Unpaid work placements are an established way for inexperienced workers to get a “foot in the door” of their chosen career. Especially when undertaken as part of a course of study or training, the benefits to the learner can be well worth the unpaid labour. However, with the rise in unpaid internships and work trials, there is potential for employers to exploit inexperienced workers. Workers and employers need to understand the line between opportunity and exploitation, especially given new case law and proposed government crackdowns.
The Legality Of Unpaid Work
It is standard for workers to be paid for their work in Australia. Employers must provide workers with the minimum conditions, awards and wages they are entitled to under the Fair Work Act 2009. If an employer breaches these conditions, they can be forced to pay unpaid worker’s compensation and incur federal penalties. However, there are occasions when an employer can engage someone for unpaid work.
Vocational Unpaid Work
It is very common for young people to undertake appropriate unpaid work through vocational placements, work experience and internships. A high school student may undertake unpaid work to see if a particular industry suits them. A university student may have to complete a certain amount of work experience or an internship as a requirement for a course of study. The worker receives both mentoring and valuable work experience in return for their unpaid work. These placements give students relevant skills that can help them transition from study to paid work and to build a relationship with a potential employer. In these circumstances, the unpaid worker benefits more than the employer, and therefore the worker does not need to be paid.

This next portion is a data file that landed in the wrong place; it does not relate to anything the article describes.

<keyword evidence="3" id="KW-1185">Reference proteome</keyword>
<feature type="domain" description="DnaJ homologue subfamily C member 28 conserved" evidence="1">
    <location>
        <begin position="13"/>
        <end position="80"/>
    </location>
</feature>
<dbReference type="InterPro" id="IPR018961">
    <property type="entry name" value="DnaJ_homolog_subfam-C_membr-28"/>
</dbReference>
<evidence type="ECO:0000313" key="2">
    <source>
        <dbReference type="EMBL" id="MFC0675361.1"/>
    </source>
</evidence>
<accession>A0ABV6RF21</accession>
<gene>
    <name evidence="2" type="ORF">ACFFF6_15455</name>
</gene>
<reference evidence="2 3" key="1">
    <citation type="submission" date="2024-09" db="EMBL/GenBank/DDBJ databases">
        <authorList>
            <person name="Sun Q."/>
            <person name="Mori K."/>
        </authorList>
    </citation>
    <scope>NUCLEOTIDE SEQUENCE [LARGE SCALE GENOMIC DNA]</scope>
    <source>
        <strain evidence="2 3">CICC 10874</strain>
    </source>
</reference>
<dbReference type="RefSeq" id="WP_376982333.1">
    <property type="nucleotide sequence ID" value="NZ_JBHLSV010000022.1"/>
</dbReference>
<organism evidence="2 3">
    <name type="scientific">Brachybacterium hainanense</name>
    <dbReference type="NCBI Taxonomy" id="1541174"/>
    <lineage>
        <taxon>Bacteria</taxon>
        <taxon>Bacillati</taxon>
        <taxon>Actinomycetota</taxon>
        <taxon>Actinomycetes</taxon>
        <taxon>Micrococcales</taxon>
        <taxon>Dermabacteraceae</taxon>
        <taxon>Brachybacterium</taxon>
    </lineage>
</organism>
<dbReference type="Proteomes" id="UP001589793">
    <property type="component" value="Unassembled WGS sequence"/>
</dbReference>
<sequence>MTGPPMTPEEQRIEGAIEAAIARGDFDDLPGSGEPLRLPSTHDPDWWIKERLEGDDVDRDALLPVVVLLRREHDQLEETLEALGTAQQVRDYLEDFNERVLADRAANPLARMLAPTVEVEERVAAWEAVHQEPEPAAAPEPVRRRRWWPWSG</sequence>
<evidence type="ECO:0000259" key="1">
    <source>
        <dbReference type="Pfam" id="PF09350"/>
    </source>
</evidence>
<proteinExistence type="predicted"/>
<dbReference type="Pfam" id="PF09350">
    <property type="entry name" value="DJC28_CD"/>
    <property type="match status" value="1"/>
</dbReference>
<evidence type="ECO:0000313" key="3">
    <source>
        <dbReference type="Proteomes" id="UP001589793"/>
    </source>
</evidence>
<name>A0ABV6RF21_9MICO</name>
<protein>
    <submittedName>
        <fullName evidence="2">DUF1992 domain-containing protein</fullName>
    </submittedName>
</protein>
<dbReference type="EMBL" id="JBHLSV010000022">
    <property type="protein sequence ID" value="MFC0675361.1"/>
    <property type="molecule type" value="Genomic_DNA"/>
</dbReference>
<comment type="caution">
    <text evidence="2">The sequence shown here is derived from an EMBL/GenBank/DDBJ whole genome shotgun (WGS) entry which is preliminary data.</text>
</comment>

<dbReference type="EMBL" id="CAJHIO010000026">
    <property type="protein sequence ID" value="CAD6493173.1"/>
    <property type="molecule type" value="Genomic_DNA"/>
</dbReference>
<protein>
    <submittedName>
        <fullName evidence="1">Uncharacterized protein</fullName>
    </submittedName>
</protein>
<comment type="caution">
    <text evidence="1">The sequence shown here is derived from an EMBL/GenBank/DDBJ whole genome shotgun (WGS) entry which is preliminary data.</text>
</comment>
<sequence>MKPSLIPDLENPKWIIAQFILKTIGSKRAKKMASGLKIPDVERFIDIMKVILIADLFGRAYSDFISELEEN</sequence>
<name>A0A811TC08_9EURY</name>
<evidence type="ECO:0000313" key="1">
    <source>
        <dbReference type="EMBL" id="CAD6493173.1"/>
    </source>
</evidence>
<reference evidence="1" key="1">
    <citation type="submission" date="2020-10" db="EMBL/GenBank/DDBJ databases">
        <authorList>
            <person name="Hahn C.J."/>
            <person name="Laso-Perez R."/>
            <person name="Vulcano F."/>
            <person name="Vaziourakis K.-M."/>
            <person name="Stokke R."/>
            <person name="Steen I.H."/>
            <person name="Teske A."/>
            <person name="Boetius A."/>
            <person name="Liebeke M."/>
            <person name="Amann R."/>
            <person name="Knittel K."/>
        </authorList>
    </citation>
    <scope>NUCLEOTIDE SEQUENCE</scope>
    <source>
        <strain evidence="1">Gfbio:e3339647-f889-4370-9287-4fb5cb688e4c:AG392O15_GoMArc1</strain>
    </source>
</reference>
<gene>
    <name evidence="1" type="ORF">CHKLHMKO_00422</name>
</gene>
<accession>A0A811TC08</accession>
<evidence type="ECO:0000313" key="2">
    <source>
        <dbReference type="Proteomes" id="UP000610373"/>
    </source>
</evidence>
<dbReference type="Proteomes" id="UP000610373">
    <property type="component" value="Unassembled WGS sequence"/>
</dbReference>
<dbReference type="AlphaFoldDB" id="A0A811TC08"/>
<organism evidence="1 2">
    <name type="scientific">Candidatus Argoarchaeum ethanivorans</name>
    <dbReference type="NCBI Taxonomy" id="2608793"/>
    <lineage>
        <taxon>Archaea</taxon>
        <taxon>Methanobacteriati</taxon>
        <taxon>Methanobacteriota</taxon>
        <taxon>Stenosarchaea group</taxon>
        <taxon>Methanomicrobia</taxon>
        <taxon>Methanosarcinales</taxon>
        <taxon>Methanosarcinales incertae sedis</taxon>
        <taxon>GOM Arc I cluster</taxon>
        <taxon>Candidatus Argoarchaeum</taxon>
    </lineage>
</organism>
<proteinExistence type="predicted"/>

A work trial can be a legitimate stage in the recruitment process, where an employer evaluates the applicant’s suitability for a position. An unpaid work trial is legal as long as it is brief (typically between one hour and one workday), a necessary demonstration of a person’s skills, and the potential employer directly supervises the person for the entire trial. The worker should be paid at least minimum wage for a probationary period or as a casual employee for hours worked beyond this brief trial. Work trials are an area where exploitation is becoming more common. Some predatory companies offer illegal, unpaid work situations that include “training periods” that last for days or even weeks.
A volunteer contributes unpaid work to benefit a charity or not-for-profit, such as a church, sporting club, charity or community organisation. People can lawfully engage in unpaid volunteer work if the organisation makes the arrangement clear at the outset. A volunteer is not an employee as long as there is no legally binding employment relationship. A volunteer is not obligated to attend the workplace or achieve certain work targets and does not expect payment for their labour. Notably, the more formalised the volunteer arrangements become (such as regular rostered hours), the greater likelihood that it constitutes an employment relationship.